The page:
Understanding Public Sector T&C’s

11th May 2023
Public Sector Sales

When it comes to public sector contract negotiation, most people run for the hills. Some avoid working with public sector clients altogether because of a fear that if they mess up, its going to destroy their brand, ultimately.

Or they’ll have to dedicate a whole load of resource to that contract which means that it runs at a loss, and destroys your brand. That brand that you have spent so long developing and nurturing.

This doesn’t need to be the case.

I’m going to talk through 3 little known elements of public sector small print that you maybe didn’t know.

If you know that you don’t care about small print and you just want it to work for you, grab some time with one of our consultants HERE who will be able to advise.

1 – you write the small print.

Yes you heard me, you get to write the small print. Not all of it, but enough of it to protect you, yourself and your brand.
What you probably weren’t aware of is that there several places where that small print needs to go, why they need to go there and what is visible to your competition or other suppliers.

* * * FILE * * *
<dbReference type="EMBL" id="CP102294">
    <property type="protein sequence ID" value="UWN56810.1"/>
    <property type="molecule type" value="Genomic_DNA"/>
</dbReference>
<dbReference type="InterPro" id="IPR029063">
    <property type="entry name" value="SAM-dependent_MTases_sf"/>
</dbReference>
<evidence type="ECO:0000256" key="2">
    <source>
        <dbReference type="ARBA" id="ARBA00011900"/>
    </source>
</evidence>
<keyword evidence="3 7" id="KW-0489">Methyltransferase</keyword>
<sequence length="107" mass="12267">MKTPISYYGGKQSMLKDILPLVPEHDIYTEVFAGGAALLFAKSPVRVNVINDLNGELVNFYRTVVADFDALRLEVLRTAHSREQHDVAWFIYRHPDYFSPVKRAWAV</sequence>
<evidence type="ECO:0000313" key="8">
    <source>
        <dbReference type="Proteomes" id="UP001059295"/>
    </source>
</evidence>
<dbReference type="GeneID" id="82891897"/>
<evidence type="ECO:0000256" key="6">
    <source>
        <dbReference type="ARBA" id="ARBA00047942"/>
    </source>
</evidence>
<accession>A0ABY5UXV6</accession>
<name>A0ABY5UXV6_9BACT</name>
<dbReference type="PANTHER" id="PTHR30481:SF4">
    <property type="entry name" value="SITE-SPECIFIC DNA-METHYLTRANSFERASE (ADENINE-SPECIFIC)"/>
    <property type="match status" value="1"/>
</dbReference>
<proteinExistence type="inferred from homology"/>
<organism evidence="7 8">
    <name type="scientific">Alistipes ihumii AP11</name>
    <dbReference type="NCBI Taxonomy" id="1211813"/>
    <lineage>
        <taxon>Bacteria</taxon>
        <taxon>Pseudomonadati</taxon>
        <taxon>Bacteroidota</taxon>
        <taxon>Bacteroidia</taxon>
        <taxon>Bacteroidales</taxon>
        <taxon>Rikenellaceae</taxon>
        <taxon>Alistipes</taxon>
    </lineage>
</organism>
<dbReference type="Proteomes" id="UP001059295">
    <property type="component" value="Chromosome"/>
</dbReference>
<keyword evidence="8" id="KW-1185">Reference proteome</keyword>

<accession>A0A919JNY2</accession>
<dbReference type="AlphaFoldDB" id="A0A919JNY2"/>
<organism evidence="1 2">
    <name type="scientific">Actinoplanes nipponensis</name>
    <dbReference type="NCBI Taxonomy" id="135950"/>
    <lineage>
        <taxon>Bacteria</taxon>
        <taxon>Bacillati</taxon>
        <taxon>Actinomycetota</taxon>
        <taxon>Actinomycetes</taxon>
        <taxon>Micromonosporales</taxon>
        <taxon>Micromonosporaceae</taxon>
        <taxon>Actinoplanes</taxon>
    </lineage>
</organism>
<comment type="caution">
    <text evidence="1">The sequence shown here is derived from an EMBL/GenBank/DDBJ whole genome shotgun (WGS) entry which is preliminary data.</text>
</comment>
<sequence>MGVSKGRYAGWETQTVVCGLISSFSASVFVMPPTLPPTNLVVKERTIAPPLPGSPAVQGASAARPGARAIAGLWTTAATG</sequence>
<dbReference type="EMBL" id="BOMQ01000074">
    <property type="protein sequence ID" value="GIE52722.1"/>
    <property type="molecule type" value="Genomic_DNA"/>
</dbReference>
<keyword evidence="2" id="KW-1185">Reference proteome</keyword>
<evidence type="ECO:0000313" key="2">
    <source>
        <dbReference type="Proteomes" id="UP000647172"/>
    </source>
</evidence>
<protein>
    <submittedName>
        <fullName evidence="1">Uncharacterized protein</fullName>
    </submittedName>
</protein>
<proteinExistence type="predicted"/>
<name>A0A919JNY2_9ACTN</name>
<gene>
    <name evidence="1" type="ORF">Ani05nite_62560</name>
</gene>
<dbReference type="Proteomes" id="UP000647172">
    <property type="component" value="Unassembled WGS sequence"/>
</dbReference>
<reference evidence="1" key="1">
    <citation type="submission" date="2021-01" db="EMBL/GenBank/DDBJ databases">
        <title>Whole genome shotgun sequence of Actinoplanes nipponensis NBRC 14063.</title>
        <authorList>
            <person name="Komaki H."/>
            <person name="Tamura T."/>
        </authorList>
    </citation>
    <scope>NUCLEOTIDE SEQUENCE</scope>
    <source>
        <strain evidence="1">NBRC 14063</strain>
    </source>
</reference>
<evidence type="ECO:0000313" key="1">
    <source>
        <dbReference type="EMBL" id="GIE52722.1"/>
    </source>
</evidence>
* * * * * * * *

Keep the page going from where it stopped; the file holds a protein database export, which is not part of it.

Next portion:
Before we go any further, it is worth noting that if you supply services to the public sector, then goods and services that you provide to the client are being purchased with Public money… and therefore your contract and commercials can be requested under Freedom of Information.

Details may vary depending on the nature of the question and how is has been phrased…

There are 3 different places where you can note your small print. It is good practice to put them in multiple places if it is appropriate to do so.

  • Pricing
  • Exclusions
  • Within the response

Pricing Assumptions are much more than “exclusive of VAT”. You can also make references to capex stage payments of, payment terms and inclusions of other services; such as “24 months engineering maintenance included”.